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Sand in the Gears of Good Government
In any good detective story, to find the bad guys you have to “follow the money.” That’s often true when you’re trying to understand how our government can malfunction, too. Three good examples appeared this week, all relating to our twin crises involving Covid-19 and police reform.
First came news that Baltimore would lay off 48 city employees as it grapples with plunging tax receipts due to the virus-related recession. Officials expect a $50 million budget shortfall, and the layoffs are projected to save $2 million, about $42,000 per laid-off worker. Losing their output will reduce the efficiency of a city bureaucracy that already seems incapable of providing adequate services to its overtaxed residents. Which may induce more to flee.
And it didn’t have to happen. The union representing those 48 workers had a choice: it sacrificed their jobs so that the rest of its membership would not have to endure furloughs or forego raises negotiated before anyone had ever heard of Covid-19. That’s the way “collective bargaining” often plays out in labor cartels, with a majority of members voting to preserve or pump up their compensation at the expense of lost jobs for a minority of members. (Though in this case the union may cynically be counting on the federal government to sweeten unemployment compensation enough to replace 100% or more of the 48’s lost income.)
Next up: drama over the reopening of schools in the time of coronavirus. Though no less a public health expert than Dr. Fauci has opined that in-person education of our kids is not only desirable but often feasible, it is clear that the twin monopolies of public education – its bureaucracy and teachers unions – really want to “phone it in” for the foreseeable. So local school boards – most notably in Montgomery County – decreed that not only would government schools be relying on “virtual learning” (in a nice double entendre) in the Fall, but private schools would also be prohibited from bringing kids back to actual classrooms.
To which Governor Hogan replied “not so fast,” issuing an executive order allowing private schools and parents to use their judgment on this matter (as long as all comply with CDC regulations about safety, of course). In a free country (so far) that faces a public health crisis where risks vary geographically and demographically and, therefore, where one public policy does not fit all, this is an eminently sensible approach. But dangerous to the government school monopoly.
Naturally, then, the public employee unions and their minions in the media and academe have beaten Mr. Hogan up over this, invoking class warfare (he’s just serving the rich! Only they can afford private schools!) and decrying the governor’s “right turn” as he positions himself for a 2024 presidential run. Of course, it’s no coincidence that most coverage of Mr. Hogan went negative at the precise moment that he vetoed the Kirwan cash grab, the non-reformist school reform plan which would have delivered $32 billion to the public ed monopoly over the next decade.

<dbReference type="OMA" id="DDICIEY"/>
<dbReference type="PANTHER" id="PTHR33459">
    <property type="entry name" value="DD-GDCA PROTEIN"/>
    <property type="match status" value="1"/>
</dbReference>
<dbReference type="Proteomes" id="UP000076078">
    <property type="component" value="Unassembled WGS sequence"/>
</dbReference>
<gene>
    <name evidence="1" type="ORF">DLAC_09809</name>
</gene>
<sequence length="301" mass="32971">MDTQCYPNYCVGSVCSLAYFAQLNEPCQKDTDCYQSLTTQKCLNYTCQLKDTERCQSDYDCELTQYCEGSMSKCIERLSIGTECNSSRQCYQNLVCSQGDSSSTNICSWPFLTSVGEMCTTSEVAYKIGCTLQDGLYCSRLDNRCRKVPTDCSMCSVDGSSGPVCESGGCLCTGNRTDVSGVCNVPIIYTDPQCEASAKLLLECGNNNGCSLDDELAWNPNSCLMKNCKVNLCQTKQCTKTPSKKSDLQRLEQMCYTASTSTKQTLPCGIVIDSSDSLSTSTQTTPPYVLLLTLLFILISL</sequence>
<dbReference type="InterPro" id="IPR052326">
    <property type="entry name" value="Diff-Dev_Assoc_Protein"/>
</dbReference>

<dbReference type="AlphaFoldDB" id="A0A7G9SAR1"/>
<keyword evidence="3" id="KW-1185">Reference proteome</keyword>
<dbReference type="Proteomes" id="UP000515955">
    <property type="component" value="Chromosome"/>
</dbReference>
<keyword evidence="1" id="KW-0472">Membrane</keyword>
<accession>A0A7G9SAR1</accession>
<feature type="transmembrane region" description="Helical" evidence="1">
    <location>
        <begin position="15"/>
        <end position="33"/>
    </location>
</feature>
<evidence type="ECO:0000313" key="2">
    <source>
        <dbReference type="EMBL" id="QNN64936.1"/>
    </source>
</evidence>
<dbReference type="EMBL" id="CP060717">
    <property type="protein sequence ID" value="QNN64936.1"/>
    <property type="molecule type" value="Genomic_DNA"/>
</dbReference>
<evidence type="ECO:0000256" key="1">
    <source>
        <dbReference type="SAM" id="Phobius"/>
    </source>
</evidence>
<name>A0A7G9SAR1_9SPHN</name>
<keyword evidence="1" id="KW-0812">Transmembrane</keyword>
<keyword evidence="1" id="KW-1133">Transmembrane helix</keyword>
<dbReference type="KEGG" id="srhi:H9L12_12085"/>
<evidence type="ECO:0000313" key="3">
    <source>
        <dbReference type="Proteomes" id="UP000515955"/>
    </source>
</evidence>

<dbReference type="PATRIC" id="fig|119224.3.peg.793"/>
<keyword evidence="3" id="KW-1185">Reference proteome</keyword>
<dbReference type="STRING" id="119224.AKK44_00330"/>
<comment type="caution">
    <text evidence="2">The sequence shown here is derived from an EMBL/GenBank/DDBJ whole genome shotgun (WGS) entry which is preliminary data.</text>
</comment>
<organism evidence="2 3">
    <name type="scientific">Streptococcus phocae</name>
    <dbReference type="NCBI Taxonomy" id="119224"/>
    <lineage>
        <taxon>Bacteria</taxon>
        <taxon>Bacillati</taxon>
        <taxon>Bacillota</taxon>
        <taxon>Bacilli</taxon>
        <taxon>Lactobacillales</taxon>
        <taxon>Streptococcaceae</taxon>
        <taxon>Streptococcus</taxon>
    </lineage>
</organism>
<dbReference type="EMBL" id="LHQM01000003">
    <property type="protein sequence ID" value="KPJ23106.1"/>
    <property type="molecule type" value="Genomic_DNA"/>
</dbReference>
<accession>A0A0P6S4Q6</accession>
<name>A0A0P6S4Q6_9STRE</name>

This time, though, the governor has a great opportunity to turn the monopoly’s rhetoric against them. Sure, private schools cost money; sure, poor people usually can’t afford them. So why not empower poor parents with a means-tested school voucher program that would allow them to escape the failed government schools that limit their kids’ opportunities? Maybe having to compete for customers is really the best way to improve public sector enterprises, after all.
Finally, we have disappointment over police reform in Baltimore County. Council member Julian Jones (D) proposed a fairly mainstream set of new regulations – including banning choke holds and prohibiting the County from hiring officers who were fired at previous departments for abusing use of force – but a majority of the Council voted to deep-six the plan, preferring to wait for some sort of statewide action.
Passing this crucial issue to the state legislature is cynical hand-washing. If the state does something displeasing to the County police union, Council members can say “don’t blame me.” More likely, nothing will happen to increase police accountability: among the various public employee unions, it’s always “I’ll scratch your back if you scratch mine.” So the unions will form alliances and woe to the legislator who doubts the advisability of Kirwan, or favors reform of policing, or opposes whatever any of these well-funded, vote-rich interest groups want.
Which is why even a progressive like Franklin D. Roosevelt, though supportive of unionization in the private sector, considered public employee unions “unthinkable and intolerable”; he feared they would “obstruct the operations of government.” Unfortunately, we Marylanders get too many reminders that on this score FDR was absolutely right.